Book Review: Linux Patch management - Keeping Linux systems up to date

February 06, 2006
Any system or network administrator will know the importance of applying patches to the various software running on their servers be it the numerous bug fixes or upgrades. Now when you are maintaining just a single machine, this is really a simple affair of downloading the patches and applying them on your machine. But what happens when you are managing multiple servers and hundreds of client machines? How do you keep all these machines under your control up to date with the latest bug fixes? Obviously, it is a waste of time and bandwidth to individually download all the patches and security fixes for each machine. This is where this book named "Linux Patch Management - Keeping Linux systems up to date" authored by Michael Jang gains significance. This book released under the Bruce Perens' open source series aims to address the topic of patch management in detail.

The book is divided into seven detailed chapters, each covering a specific topic related to patch management. In the first chapter, the author starts the narration by giving an introduction to the basic patch concepts, the various distribution specific tools available for the user including Red Hat up2date agent, SUSE YaST online update, Debian apt-get and also community based sources like those in Fedora. What I found interesting was instead of just listing the various avenues that the user has regarding patching his system, the author goes the extra mile to stress the need for maintaining a local patch management server and also the need to support multiple repositories on it.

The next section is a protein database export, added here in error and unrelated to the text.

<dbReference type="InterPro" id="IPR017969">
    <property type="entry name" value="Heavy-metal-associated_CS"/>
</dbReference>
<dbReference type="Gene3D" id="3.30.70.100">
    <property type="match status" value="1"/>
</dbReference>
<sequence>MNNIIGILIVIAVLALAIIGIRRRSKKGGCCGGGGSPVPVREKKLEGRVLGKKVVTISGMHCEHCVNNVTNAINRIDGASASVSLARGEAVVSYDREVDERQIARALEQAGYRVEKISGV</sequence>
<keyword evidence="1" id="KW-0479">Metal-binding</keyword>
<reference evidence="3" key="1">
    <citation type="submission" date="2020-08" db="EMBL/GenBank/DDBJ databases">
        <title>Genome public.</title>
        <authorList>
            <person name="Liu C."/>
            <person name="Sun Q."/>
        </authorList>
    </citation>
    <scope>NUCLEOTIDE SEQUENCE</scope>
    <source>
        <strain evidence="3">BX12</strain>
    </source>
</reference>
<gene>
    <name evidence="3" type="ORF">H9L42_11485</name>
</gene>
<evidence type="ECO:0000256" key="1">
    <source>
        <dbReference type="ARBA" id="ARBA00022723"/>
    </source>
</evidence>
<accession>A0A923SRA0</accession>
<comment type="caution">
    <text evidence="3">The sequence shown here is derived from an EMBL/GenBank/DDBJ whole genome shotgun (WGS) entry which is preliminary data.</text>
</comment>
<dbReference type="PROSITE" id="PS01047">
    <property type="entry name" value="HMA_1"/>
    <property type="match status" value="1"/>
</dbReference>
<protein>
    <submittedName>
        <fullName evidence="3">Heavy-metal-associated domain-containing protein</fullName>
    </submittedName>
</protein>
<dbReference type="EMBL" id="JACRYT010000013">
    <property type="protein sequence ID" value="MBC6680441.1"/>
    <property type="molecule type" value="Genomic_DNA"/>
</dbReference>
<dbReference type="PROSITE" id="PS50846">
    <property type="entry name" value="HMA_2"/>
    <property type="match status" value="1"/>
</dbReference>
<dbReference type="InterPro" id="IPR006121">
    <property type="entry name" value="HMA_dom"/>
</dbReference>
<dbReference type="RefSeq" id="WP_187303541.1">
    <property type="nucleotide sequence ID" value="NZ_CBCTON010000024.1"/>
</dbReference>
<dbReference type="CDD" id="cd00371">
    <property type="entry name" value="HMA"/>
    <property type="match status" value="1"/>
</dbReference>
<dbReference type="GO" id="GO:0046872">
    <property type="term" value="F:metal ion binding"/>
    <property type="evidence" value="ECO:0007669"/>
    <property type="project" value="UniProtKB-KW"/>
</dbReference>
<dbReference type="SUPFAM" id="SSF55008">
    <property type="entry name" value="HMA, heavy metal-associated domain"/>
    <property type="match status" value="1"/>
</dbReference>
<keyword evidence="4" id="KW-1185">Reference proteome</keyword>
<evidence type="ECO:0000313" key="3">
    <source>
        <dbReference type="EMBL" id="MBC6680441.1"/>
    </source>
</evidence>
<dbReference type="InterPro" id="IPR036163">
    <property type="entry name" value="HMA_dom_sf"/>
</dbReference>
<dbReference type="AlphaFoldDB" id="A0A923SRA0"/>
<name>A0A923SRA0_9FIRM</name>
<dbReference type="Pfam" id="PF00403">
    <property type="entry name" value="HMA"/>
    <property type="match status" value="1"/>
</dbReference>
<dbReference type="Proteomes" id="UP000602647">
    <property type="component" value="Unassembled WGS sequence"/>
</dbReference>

The second chapter deals exclusively with patch management on Red Hat and Fedora based Linux machines. Here the author walks the readers through creating a local Fedora repository. Maintaining a repository locally is not about just downloading all the packages to a directory on your local machine and hosting that directory on the network. You have to deal with a lot of issues here, like the hardware requirements, the kind of partition arrangement to make, what space to allocate to each partition, whether you need a proxy server and more. In this chapter, the author throws light on all these aspects in the process of creating the repositories. I really liked the section where the author describes in detail the steps needed to configure a Red Hat network proxy server.

The third chapter of this book namely SUSE's Update Systems and rsync mirrors describes in detail how one can manage patches with YaST. What is up2date for Red Hat is YaST for SuSE. And around 34 pages have been exclusively allocated for explaining each and every aspect of updating SuSE Linux using various methods like YaST Online Update and using rsync to configure a YaST patch management mirror for your LAN. But the highlight of this chapter is the explanation of Novell's unique way of managing the life cycle of Linux systems which goes by the name ZENworks Linux Management (ZLM). Even though the author does not go into the details of ZLM, he gives a fair idea about this new topic including accomplishing such basic tasks as installing the ZLM server, configuring the web interface, adding clients ... so on and so forth.